-  What is Freenet ?
-  Freenet as an anonymity service
-  Freenet as a Content Distribution System
Freenet as an anonymity service
Freenet is free software which lets you publish and obtain information on the Internet without fear of censorship.
To achieve this freedom, the network is entirely decentralized and publishers and consumers of information are anonymous. Without anonymity there can never be true freedom of speech, and without decentralization the network will be vulnerable to attack.
Communications by Freenet nodes are encrypted and are "routed-through" other nodes to make it extremely difficult to determine who is requesting the information and what its content is.
Users contribute to the network by giving bandwidth and a portion of their hard drive (called the "data store") for storing files. Unlike other peer-to-peer file sharing networks, Freenet does not let the user control what is stored in the data store. Instead, files are kept or deleted depending on how popular they are, with the least popular being discarded to make way for newer or more popular content. Files in the data store are encrypted to reduce the likelihood of prosecution by persons wishing to censor Freenet content.
The network can be used in a number of different ways and isn't restricted to just sharing files like other peer-to-peer networks. It acts more like an Internet within an Internet. For example Freenet can be used for:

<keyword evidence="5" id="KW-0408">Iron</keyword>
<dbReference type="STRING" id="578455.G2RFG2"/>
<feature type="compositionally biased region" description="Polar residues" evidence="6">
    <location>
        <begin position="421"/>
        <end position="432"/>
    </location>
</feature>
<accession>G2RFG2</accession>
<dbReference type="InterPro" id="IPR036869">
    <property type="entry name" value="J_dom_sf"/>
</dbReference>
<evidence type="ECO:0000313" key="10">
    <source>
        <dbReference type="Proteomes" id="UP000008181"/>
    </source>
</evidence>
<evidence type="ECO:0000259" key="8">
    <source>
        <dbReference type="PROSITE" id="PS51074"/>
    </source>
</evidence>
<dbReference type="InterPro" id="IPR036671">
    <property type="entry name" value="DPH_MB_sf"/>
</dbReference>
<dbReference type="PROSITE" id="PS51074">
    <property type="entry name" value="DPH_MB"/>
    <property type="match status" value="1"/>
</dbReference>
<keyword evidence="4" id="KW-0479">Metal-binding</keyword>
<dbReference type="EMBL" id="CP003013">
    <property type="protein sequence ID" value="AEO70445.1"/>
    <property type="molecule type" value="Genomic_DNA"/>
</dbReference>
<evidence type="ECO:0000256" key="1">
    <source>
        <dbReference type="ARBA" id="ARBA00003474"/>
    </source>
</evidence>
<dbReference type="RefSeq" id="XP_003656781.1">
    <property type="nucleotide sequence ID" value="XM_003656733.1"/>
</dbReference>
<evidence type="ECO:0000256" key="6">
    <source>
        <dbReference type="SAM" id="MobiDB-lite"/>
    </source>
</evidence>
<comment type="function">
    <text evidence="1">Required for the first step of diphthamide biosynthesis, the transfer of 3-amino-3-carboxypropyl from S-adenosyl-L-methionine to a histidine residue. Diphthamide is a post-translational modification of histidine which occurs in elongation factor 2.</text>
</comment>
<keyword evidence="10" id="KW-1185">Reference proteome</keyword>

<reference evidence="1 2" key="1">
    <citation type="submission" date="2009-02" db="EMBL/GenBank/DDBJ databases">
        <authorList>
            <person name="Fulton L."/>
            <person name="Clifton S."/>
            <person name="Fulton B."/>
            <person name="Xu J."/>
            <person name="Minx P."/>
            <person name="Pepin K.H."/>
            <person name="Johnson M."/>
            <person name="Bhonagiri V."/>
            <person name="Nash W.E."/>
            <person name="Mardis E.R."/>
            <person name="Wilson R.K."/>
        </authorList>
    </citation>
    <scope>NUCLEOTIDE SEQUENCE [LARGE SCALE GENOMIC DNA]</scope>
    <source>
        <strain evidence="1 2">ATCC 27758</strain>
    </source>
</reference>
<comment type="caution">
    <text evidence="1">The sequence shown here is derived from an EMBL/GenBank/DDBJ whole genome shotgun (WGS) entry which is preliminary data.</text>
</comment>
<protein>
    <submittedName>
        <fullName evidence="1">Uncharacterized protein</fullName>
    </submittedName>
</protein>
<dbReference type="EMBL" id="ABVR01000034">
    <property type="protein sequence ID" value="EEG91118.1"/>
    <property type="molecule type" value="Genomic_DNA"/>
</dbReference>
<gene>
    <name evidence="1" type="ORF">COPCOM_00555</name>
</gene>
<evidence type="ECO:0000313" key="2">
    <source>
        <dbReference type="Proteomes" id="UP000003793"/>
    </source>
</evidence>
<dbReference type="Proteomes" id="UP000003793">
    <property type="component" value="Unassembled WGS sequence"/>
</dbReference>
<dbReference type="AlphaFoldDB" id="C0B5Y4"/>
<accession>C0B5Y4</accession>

- Publishing websites or 'freesites'
- Communicating via message boards
- Content distribution
Freenet is not just theoretical, it has been downloaded by over 1.2 million users since the project started, and it is used for the distribution of censored information all over the world, including countries such as China and the Middle East. Ideas and concepts pioneered in Freenet have inspired hundreds of academic papers in the fields of computer communication, security, and law. Freenet has also received significant coverage in the mainstream press.
Freenet as a Content Distribution System
In addition to its anonymity features, Freenet is also an effective way to distribute large files - often achieving download speeds faster than other content distribution systems.
As a content distribution network Freenet has the following advantages:
Information can be inserted into Freenet for download without any reliance on a centralized server. All the inserter needs to do is give the content's "key" to someone else and they will be able to download it.
Many CDN architectures only allow peers which have already downloaded a file to share it with other peers. Freenet will adaptively cache information on peers as necessary to meet demand regardless of what that peer has downloaded. This allows Freenet to "scale-up" much more quickly than most solutions for popular files, and improves load-balancing.
Freenet has long-supported the concept of "Content Hash Keys" which guarantee the integrity of retrieved data. This approach has since been adopted by other architectures. Freenet also supports "Signed Subspace Keys" which allow content to be digitally signed. This also allows content integrity to be guaranteed, but is more flexible than CHKs.
In-common with some other CDN architectures, Freenet employs "Forward Error Correction", which allows files to be reconstructed even if some of the parts of that file can't be retrieved. Uniquely, Freenet also supports "healing", which involves the reconstruction and reinsertion of missing file components.